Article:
CALI’s 2018 Pilot Program

Below is an ASL summary of CALI’s 2018 Pilot Program that was published in
RID’s VIEWS, Spring 2018.

Would you like to know what we’ve been working on?

Building on the Language Analysis Team’s findings and other research on effective practices, dozens of consultants participated in the development of CALI’s Program of Study. The Program includes three parts: online modular instruction, a face-to-face Communication Negotiation Classroom experience, and a Practical Experience Placement (the latter two making up the Practical Application Week). In the pilot year (2018), the online instructional modules will be available only to those accepted into the full Program of Study through our partner interpreter referral agencies. However, starting in 2019, the online modules will be opened to any interpreters, interpreting educators, and other stakeholders who wish to study their content. Stay tuned!

Beginning in January 2018, our first cohort of interpreters entered our pilot Program of Study. These twelve Deaf, Deaf-Parented, and hearing interpreters come from three referral agencies (Civic Access, DEAF, Inc., and Sign Language Resources, Inc.) who have agreed to track their interpreters’ employment data related to consumers with atypical language before, during, and after the Program of Study. The interpreters will also be required to complete pre-/post-tests and evaluations throughout their participation in our program so that we can report its success to our funding agency.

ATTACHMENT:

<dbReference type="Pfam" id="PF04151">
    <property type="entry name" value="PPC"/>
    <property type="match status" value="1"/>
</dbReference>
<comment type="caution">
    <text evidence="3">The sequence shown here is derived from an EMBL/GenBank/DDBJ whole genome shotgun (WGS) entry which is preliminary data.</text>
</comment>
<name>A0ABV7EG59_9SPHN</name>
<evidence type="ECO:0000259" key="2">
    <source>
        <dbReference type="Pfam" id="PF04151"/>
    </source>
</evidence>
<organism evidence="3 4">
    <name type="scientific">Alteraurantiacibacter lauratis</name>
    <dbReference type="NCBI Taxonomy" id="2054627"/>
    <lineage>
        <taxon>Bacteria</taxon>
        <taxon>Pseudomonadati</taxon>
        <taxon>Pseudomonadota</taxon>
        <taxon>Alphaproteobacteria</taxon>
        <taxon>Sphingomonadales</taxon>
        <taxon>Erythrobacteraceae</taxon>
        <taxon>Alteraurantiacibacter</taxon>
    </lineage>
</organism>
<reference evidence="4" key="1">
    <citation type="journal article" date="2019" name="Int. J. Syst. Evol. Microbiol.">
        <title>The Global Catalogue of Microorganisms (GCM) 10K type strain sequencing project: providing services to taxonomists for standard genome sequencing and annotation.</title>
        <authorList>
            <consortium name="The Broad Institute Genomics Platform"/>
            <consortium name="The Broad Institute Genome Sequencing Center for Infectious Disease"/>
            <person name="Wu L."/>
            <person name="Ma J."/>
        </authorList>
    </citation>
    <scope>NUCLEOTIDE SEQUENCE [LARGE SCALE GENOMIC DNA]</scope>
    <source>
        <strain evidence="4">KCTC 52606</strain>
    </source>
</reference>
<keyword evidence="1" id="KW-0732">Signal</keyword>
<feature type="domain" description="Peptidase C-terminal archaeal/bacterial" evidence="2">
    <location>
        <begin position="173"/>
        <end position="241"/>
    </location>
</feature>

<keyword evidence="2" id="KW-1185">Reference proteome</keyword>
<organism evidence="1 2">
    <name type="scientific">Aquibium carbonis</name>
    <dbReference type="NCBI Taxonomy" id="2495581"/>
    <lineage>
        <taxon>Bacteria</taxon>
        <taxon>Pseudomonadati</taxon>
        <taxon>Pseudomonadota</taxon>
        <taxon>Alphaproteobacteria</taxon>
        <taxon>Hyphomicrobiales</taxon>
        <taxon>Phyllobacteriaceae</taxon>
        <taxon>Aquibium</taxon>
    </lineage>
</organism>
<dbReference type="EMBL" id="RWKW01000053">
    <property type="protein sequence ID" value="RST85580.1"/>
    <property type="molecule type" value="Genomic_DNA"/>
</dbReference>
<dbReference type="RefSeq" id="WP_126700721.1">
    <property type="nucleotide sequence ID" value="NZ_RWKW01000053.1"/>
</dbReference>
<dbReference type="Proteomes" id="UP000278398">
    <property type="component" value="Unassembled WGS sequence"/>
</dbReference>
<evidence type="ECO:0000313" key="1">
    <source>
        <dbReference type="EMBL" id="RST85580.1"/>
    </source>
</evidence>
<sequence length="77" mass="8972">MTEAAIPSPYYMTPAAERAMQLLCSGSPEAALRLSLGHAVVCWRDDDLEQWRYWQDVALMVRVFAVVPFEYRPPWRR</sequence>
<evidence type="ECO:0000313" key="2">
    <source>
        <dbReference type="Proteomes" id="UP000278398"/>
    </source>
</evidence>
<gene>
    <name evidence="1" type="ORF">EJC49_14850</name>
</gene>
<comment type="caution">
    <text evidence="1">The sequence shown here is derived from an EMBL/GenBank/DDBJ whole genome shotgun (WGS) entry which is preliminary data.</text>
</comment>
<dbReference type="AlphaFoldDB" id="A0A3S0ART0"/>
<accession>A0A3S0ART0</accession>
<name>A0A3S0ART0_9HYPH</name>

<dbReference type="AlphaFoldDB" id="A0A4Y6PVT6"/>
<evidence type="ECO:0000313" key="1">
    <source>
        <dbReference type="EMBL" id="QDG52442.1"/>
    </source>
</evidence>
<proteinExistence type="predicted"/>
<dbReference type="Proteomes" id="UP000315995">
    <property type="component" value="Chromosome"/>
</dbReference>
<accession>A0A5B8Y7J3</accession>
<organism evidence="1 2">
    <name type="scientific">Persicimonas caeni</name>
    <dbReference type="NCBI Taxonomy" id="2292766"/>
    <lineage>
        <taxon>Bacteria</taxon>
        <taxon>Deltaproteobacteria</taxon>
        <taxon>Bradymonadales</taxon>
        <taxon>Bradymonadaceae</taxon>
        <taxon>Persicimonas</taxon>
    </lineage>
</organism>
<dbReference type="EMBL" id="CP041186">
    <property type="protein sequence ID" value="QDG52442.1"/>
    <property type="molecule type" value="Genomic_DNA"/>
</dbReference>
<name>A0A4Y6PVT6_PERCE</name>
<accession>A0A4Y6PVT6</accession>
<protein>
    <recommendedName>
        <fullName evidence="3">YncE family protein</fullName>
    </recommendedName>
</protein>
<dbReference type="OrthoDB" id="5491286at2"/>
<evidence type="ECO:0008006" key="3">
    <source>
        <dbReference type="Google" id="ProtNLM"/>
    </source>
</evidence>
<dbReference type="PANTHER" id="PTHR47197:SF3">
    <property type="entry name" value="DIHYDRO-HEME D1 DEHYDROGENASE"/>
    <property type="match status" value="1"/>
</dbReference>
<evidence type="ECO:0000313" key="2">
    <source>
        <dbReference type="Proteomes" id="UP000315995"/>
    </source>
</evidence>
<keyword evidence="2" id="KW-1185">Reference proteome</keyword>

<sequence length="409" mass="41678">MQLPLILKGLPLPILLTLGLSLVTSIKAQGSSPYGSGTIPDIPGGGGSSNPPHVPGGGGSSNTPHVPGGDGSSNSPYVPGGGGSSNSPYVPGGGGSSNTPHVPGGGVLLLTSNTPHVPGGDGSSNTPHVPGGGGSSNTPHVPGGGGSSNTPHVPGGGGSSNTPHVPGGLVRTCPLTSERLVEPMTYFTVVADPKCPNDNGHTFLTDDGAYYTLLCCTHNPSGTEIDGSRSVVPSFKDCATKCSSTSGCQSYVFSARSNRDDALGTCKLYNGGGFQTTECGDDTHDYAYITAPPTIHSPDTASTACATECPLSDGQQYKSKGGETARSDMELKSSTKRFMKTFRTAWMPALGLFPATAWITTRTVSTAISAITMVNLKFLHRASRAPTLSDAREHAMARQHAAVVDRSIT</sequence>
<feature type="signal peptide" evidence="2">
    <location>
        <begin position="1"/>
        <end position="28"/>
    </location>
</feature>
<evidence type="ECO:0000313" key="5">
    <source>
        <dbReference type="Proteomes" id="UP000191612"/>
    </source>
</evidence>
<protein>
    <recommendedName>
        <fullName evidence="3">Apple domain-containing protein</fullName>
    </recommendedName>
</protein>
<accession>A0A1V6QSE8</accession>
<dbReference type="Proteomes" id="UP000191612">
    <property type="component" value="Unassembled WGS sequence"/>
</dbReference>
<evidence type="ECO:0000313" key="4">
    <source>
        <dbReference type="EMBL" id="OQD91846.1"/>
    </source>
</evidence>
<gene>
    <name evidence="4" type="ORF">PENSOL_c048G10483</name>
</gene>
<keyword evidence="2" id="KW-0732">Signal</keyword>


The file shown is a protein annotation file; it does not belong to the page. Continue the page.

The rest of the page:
Online Modules

The four online modules will run for six months as follows:

January 22-February 16, 2018
Module 1: “An Introduction to Atypical Language: Contributing Factors” (1.5 CEUs)

February 26-March 23, 2018
Module 2: “Atypical Language among Diverse Populations” (1.5 CEUs)

April 2-May 11, 2018
Module 3: “Interpreting Strategies for Individuals with Atypical Language” (2.0 CEUs)

May 21-June 29, 2018
Module 4: “Decision Points: Working with Diverse Consumers Exhibiting Atypical Language” (2.0 CEUs)

Practical Application Week

After completion of the above modules, our interpreter cohort will fly to Boston to attend the Practical Application Week, a five-day, face-to-face training from July 23-27, 2018 to participate in both the Practical Experience Placement and the Communication Negotiation Classroom. Running simultaneously, these training opportunities will provide supervised, onsite, work-related experience, as well as opportunities for observation, interaction, and when appropriate, actual supervised interpreting experience with deaf* persons whose language is atypical. 

Supervisor Training

Six experienced Deaf, Deaf-Parented, and hearing interpreter practitioners from the three referral agencies mentioned above are currently taking a separate online Supervisor Training which runs from April 1-June 30, 2018. These supervisors will support the twelve trainees through the Induction process and participate in the online Communities of Practice.


Upon completion of the Program of Study, our interpreters will engage in a Supervised Induction process for 40 hours over approximately 16 weeks. This post-program induction is designed to provide interpreters with ongoing supervision and guidance on the job. The goal is to provide the interpreters with a clear path toward obtaining or advancing in employment working with deaf persons whose language is atypical.